Tabloid's demise marks end of a British institution
The News of the World tabloid, scuppered by the phone-hacking scandal, made itself a British institution with its juicy scoops and scandals in an ultra-competitive newspaper market.
"It is Sunday afternoon," author George Orwell wrote in his 1946 essay "Decline of the English Murder", in a description of bliss.
"The wife is already asleep in the armchair, and the children have been sent out for a nice walk. You put your feet up on the sofa, settle your spectacles on your nose, and open the News of the World."
Its News International stablemate The Times said Friday: "Murders and investigations, scandals and gossip, light entertainment and dark crime, moments of farce and moments of tragedy, terrible wrongdoing and stories of human triumph: it was all there, amusement, sometimes enlightenment, for millions."
Founded in 1843, the Sunday paper took a populist approach from the start in a bid to gain the widest number of readers in Victorian society. It revealed juicy details from police probes and judges' sex scandals.
The move paid off. In 1950, sales reached a historic peak of 8.4 million copies, allowing the paper to claim it had the largest circulation in the world. Its motto was "All human life is there".
Wartime prime minister Winston Churchill was among its contributors.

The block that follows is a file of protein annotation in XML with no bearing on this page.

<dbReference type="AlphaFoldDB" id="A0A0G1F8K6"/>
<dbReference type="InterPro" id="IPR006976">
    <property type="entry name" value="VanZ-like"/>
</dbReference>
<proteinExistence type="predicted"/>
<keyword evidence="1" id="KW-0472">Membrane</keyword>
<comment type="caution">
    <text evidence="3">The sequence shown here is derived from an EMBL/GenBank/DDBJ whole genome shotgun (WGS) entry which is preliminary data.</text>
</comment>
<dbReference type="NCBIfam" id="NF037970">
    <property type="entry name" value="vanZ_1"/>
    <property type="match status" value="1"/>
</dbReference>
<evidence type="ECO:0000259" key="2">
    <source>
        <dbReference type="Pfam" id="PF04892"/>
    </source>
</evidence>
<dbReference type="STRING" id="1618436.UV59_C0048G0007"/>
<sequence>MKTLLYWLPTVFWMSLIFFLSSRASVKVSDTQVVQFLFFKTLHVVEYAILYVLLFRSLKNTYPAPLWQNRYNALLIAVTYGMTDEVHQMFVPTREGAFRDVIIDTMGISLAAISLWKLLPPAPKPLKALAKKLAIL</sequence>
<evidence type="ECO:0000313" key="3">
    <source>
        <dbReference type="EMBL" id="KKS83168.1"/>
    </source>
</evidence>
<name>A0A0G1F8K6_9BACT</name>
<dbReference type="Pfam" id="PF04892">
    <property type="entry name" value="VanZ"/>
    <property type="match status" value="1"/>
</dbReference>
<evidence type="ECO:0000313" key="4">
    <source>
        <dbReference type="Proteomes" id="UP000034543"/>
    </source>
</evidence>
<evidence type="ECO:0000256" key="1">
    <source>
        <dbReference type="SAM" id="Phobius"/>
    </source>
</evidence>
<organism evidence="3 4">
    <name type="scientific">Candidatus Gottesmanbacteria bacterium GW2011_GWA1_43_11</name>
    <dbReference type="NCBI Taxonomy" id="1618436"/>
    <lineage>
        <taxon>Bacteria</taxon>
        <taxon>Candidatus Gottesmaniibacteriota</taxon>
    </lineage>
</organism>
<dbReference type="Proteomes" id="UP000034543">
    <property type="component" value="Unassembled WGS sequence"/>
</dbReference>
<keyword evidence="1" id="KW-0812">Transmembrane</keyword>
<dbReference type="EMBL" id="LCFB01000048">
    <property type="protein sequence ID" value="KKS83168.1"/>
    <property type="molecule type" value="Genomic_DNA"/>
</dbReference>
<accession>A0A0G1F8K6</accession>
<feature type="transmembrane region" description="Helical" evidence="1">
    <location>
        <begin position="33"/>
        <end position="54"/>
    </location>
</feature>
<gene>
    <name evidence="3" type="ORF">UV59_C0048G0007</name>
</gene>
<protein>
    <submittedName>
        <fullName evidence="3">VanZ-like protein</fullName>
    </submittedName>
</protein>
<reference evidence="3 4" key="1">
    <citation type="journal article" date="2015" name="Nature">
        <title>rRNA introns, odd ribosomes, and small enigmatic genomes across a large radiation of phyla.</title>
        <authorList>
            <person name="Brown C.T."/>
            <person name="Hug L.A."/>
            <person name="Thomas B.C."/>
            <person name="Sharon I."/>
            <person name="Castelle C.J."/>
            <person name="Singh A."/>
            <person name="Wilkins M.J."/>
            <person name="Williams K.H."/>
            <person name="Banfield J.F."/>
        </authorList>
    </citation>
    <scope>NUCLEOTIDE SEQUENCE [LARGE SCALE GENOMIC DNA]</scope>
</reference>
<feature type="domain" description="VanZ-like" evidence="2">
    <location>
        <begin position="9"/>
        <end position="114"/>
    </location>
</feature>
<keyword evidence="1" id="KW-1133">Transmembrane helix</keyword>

Purchased in 1969 by press baron Rupert Murdoch following a long battle, News of the World downsized to a tabloid in 1984 to counter flagging circulation figures.
Still the biggest-selling Sunday newspaper, with 2.7 million sales, its history since has been filled with exclusives and exposes, mixing celebrity revelations with political and sex scandals.
Notably it played a major role in the Profumo affair of the 1960s, in which war secretary John Profumo had a fling with call girl Christine Keeler, the reputed mistress of an alleged Soviet spy.
Last year it caught out Sarah, Duchess of York, offering to secure access to her former husband Prince Andrew, Queen Elizabeth II's second son, in exchange for money.
And last year Pakistan's cricket team were embroiled in betting scam allegations during their tour of England after the News of the World claimed it had exposed a match-fixing ring.
The tabloid has long been a campaigning newspaper and notably led calls for a change in the law to give the public access to the sex offenders' register.
It rallied against paedophiles in 2000; naming and shaming many. But doing so led to mobs gathering outside -- and attacking -- the homes of many, some of whom were wrongly identified.
The tabloid owed some of its greatest scoops to its undercover investigations editor Mazher Mahmood and his "fake sheikh" stings, dressing up as a wealthy Arab to coax indiscretions and admissions out of celebrities and crooks.
Its relentless desire for bombshell stories ultimately proved its downfall.
While its royal editor and a private investigator had been jailed in 2007 for their part in phone hacking, revelations this week that a murdered schoolgirl's voicemail had also been hacked triggered a snowball effect.
Revelations escalated and the public and political condemnation reached a crescendo following further allegations that the voicemails of families of the Iraq and Afghanistan war dead and relatives of the London bombings victims had also been hacked.
It was announced Thursday that this weekend's edition will be the last, bringing to an end its 168-year history as a classic ingredient in a British Sunday.
© 2011 AFP